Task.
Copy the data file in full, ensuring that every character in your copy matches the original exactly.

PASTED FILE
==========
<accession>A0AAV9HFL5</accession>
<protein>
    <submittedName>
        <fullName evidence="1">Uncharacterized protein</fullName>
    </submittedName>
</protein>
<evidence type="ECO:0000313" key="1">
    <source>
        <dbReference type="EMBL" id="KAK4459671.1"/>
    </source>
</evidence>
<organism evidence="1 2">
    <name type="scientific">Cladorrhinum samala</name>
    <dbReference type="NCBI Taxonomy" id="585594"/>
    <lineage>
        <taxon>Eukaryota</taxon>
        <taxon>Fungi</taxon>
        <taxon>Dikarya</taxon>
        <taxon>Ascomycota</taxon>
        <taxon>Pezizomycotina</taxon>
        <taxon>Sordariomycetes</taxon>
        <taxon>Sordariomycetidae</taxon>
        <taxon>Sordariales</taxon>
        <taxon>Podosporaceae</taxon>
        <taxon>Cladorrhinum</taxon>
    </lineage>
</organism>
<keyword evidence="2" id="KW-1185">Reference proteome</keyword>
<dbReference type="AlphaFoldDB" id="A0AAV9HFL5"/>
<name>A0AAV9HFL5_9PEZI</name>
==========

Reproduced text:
<accession>A0AAV9HFL5</accession>
<protein>
    <submittedName>
        <fullName evidence="1">Uncharacterized protein</fullName>
    </submittedName>
</protein>
<evidence type="ECO:0000313" key="1">
    <source>
        <dbReference type="EMBL" id="KAK4459671.1"/>
    </source>
</evidence>
<organism evidence="1 2">
    <name type="scientific">Cladorrhinum samala</name>
    <dbReference type="NCBI Taxonomy" id="585594"/>
    <lineage>
        <taxon>Eukaryota</taxon>
        <taxon>Fungi</taxon>
        <taxon>Dikarya</taxon>
        <taxon>Ascomycota</taxon>
        <taxon>Pezizomycotina</taxon>
        <taxon>Sordariomycetes</taxon>
        <taxon>Sordariomycetidae</taxon>
        <taxon>Sordariales</taxon>
        <taxon>Podosporaceae</taxon>
        <taxon>Cladorrhinum</taxon>
    </lineage>
</organism>
<keyword evidence="2" id="KW-1185">Reference proteome</keyword>
<dbReference type="AlphaFoldDB" id="A0AAV9HFL5"/>
<name>A0AAV9HFL5_9PEZI</name>